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The cabin has been closed down for the winter with all the water drained out of the system. The electrical appliances have had old blankets wrapped around them (1) for insulation against very severe weather conditions and the heaters have been switched on so that they will operate if the temperatures plummet (2). Campers may still visit the kitchen area to have a look at the tourist information, but won’t be able to use any of the facilities. The smaller shower/hand basin/toilet unit situated down at the side of the farm house has been painted. We did attempt to remove all the paint from the floor as it gets wore away in certain areas within a month of painting. This proved a difficult task as after using a sander (3) and paint remover we still couldn’t get it all off. It now looks like a type of mosaic flooring and will remain like that until we have another go at it possibly in the spring. This unit is now ready for any winter or early spring campers who may want to stay at the site. The painting of the box around all the outside taps by the back door completed the decorating of items around the outside of the house. (4)


Some of the sheep have just been wormed. (5) A blue dot has to be sprayed on their heads to mark which ones has been done (6). If there are any lame ones their feet are sprayed (7 ). We do have a budding shepherd who is too small to help at the moment but he is a very keen observer (8). Our annual Tuberculosis Test came around again at the end of November (9). We drench the animals at the same time (10) and check their ear tags . The vet came to give the injections on Monday and then came to check to see if there were any large bumps on the following Thursday. Fortunately all the animals passed and the 5 young stock went on to Sedgemoor market this morning at 7 am. We didn’t escape the recent high winds and had several trees and a garden fence blown down (11, 12)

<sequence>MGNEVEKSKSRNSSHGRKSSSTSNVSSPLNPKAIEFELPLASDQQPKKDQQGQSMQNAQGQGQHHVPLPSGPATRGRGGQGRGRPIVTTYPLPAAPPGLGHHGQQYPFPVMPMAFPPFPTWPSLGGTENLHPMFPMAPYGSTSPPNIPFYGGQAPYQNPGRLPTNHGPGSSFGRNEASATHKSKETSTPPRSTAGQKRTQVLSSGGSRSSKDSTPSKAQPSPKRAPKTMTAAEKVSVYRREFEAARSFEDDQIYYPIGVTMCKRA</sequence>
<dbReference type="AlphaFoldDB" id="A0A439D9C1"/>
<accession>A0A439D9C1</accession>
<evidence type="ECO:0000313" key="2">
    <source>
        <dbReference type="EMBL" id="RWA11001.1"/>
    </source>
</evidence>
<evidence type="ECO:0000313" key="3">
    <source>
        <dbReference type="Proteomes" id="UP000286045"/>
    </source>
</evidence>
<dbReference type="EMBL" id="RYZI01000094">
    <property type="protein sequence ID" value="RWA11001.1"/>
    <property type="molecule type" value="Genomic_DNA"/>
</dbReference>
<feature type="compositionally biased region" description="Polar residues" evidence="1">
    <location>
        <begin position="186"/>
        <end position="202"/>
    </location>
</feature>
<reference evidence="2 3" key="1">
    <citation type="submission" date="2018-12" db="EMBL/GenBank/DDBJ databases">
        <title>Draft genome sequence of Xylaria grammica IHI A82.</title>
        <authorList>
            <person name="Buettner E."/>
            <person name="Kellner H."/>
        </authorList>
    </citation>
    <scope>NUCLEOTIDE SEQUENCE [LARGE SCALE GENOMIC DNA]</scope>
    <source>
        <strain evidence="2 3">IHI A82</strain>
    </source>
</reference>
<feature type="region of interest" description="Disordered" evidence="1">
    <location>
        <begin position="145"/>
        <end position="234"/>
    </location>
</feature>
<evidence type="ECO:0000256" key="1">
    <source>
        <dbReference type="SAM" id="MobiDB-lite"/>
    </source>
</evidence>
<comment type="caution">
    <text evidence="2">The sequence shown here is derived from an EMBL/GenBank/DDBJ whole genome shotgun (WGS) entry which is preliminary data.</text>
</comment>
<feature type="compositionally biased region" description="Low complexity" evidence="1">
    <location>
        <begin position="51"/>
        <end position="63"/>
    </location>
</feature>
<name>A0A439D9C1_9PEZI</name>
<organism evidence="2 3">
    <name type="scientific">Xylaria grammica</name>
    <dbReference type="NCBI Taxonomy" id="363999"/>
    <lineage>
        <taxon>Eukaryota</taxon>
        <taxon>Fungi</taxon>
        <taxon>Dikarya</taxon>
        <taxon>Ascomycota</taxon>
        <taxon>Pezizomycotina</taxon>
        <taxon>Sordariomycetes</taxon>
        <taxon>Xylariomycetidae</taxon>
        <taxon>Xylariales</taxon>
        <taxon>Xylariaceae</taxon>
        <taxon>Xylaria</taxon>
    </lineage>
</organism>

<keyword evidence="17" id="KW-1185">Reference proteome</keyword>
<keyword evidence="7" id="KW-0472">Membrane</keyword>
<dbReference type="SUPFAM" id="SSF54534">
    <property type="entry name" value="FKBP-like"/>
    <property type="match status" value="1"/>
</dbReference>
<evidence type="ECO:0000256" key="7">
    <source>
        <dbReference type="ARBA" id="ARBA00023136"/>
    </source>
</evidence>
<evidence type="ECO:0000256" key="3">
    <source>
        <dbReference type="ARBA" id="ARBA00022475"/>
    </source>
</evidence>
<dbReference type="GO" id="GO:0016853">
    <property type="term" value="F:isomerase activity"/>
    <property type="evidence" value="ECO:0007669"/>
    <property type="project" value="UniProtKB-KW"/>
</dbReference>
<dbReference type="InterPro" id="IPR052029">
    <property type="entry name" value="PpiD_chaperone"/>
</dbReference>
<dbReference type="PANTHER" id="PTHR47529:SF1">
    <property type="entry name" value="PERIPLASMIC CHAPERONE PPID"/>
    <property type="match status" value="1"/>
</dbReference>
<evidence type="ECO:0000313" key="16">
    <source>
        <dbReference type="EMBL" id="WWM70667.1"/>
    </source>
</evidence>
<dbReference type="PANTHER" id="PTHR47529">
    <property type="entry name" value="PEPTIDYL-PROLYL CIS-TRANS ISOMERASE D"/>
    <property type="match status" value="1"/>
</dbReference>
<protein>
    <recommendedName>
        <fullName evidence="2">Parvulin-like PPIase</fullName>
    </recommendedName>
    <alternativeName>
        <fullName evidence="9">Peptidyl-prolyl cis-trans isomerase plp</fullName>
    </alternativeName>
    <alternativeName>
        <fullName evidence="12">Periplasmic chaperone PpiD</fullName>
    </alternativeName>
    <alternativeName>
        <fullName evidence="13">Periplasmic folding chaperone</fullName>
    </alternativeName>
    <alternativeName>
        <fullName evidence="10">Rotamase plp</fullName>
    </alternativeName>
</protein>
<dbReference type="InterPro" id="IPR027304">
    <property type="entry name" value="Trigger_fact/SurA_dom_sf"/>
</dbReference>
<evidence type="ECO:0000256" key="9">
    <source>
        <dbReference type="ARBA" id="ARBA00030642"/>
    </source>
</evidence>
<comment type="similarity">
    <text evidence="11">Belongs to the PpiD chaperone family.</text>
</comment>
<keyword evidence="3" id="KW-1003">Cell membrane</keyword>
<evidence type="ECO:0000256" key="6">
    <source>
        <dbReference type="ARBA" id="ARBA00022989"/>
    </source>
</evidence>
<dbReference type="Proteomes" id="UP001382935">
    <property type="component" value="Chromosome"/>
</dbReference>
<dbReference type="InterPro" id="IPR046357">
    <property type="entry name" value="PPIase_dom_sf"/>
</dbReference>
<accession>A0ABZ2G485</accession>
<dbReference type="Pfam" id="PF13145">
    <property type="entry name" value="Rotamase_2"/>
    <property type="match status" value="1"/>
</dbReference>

During late summer we needed to clear out the corner of the hay barn in order to make space for straw during the winter. In 2012 I bought a container (13) especially for housing historical items. The biggest items to be moved into it was a late 1940s David Brown 24D tractor (14) (15). Lots of smaller things were found buried in this forgotten corner (16). A wuffler (early hay turning machine) (17) was hoisted into the container along with a double cheese press (18). If we ever do start a museum we will have plenty to fill it with.


A friend came with his apple harvester in November (19). When in operation the boom and paddle bring the apples in line with the augur (20). The apples are then transported into the hopper (21). When the hopper is full the apples are mechanically tipped into a trailer. For our cider making we picked up the apples manually (22). The cows had a special treat with the cider apples that were left over after the pressing. (23) Apples were also harvested for my chutney making and stored in trays until they are needed. (24)